Marine debris is a problem that affects everyone, says Gabrielle Renchen, a scientist with the Florida Fish and Wildlife Conservation Commission speaking at the Eco Discover Center in Key West this week.. In the summer, Renchen can be found most often on the water, surveying lost lobster traps and other marine debris, but in the winter, she’s often on the road up and down the Florida Keys, reaching out to raise public awareness on marine debris.
Her goal is not to just raise awareness, but to get citizens involved in helping to clean up marine litter.
Marine debris ranges from tiny particles of plastic to abandoned vessels that can be a hazard to navigation, but whatever the size, it is a scourge on the environment.
In a 2014 global coastal clean up sponsored by the Ocean Conservancy, cigarette butts comprised the largest group of litter collected, but as the graphic below shows that most of what ends up in the sea is plastic.
Plastic may have made our lives easier, Renchen says, but it’s forever. It never bio-degrades completely, but breaks down into smaller and smaller pieces, and these smaller plastic pieces are being eaten by birds and other marine animals. Even smaller plastic pieces are eaten by fish and may end up in the human food chain. But the birds and marine life who ingest indigestible plastic often end up starving to death, because their stomachs tell them they are not hungry. Turtles often eat plastic bags because they resemble jellyfish, an important source of food for turtles. Turtles have even been known to swallow fish hooks.
Animals often get entangled in mono-filament and rope, another way that our marine life is endangered by marine debris.
Renchen’s primary focus at work is lobster trap debris. A recent survey of commercial lobster fishermen found that as many as 18% of their traps are lost on an annual basis – not only does that represent a financial loss for the industry, but those ‘ghost traps’ continue to fish, and nearly ¾ or a million lobster die in those traps every year.
Removing ghost traps is a tricky business, as it is a felony to touch a trap that is not your own. The law is in place to protect the lobstering industry, as trap molestation is a large problem, but removing the abandoned traps is also a priority. Permits can be obtained to help remove derelict traps, but it requires an application process that is a bit cumbersome. Plans are underway to make the process a little easier. In the meantime, it is possible to volunteer to help in the process: see: http://myfwc.com/fishing/saltwater/trap-debris/volunteer-program/ for more information.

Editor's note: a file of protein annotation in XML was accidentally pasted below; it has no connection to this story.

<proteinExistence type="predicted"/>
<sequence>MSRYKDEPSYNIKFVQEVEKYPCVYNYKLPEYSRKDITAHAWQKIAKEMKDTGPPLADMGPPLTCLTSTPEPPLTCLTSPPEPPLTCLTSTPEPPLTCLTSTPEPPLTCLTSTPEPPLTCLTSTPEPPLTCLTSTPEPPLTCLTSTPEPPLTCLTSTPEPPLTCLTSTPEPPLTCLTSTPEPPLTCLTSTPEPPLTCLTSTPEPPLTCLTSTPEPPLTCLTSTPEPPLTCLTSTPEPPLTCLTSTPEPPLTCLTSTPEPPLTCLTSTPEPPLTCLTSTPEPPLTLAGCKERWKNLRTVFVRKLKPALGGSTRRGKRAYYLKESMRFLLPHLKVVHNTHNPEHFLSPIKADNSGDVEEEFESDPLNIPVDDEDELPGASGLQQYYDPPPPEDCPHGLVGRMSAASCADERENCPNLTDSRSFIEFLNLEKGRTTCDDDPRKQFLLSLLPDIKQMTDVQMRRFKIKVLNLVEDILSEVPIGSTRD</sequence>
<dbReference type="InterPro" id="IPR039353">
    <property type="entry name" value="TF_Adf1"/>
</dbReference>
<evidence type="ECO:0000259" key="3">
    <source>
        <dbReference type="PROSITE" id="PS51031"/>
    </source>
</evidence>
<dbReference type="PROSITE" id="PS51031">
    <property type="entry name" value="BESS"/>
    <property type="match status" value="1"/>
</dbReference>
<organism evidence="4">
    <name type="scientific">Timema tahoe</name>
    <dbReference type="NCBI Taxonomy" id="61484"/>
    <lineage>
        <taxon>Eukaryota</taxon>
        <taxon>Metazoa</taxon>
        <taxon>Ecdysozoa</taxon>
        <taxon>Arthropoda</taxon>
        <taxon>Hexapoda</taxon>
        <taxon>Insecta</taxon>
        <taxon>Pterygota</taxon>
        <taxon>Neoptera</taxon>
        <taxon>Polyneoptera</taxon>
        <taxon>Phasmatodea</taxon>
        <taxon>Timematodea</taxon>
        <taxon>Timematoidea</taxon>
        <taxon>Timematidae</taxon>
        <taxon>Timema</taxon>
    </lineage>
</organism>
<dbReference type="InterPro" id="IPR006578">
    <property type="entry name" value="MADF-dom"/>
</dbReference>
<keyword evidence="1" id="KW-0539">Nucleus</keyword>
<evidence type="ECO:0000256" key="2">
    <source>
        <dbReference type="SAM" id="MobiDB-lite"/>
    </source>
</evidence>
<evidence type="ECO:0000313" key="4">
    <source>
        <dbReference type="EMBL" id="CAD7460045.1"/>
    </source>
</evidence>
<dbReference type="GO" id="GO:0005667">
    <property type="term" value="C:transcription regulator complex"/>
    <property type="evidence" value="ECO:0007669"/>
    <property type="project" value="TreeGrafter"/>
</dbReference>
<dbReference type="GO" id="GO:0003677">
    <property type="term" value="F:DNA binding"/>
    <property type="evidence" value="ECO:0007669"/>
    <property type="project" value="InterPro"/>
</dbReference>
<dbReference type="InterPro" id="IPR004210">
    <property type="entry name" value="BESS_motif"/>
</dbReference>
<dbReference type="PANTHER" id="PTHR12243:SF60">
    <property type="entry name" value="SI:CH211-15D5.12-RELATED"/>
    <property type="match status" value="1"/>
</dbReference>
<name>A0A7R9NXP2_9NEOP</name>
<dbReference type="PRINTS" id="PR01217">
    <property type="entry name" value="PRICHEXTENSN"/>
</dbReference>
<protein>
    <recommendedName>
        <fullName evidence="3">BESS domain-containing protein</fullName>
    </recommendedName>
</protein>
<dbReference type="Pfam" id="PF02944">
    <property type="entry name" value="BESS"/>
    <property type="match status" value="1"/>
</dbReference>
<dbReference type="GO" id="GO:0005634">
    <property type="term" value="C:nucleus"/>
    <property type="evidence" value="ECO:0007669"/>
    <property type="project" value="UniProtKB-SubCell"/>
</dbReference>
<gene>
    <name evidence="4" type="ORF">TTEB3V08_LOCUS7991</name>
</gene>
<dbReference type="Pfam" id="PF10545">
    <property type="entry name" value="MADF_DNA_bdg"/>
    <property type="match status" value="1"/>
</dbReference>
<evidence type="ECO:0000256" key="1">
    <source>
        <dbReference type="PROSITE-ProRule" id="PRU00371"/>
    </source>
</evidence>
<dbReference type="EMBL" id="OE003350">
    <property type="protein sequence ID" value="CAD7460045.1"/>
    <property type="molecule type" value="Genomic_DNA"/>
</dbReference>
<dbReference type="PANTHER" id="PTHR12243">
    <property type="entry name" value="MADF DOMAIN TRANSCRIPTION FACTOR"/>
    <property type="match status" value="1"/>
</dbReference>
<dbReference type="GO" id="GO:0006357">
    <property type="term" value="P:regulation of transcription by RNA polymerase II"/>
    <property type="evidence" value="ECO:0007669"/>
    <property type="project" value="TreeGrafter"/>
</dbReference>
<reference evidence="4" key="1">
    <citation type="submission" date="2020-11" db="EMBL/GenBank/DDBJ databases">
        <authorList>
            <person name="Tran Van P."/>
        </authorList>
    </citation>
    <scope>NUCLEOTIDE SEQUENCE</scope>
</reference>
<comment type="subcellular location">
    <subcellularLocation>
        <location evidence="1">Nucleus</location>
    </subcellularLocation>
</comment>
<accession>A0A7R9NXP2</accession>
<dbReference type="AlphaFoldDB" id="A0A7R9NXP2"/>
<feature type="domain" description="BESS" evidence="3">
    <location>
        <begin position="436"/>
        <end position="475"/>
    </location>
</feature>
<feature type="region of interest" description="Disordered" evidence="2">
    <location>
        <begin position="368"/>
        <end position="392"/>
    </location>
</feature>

In Key Colony Beach, the local dive shop, a Deep Bleu dive hosts a couple of clean ups every year – one in September on the Thunderbolt (a popular wreck dive) which is part of the Ocean Conservancy’s Global Coastal Clean Up, and on Earth Day every April. Email email@example.com or call 305-743-2421 or email to get involved in this year’s clean up efforts.
Other things we can all do to clean up? Take care to dispose of litter properly to begiun with, of course. A lot of marine debris starts out on land and is blown into the water when not thrown away properly. We can also stop using plastic bags – carrying our own canvas bags to the store, refusing to buy bottled water, refuse to buy goods wrapped in plastic; be sure to recycle, and support legislation to address marine debris issues.
If you have a group that would like to learn more about marine debris, contact Gabrielle Renchen to arrange a presentation at 305-289-2330.
Images courtesy of Ocean Conservancy.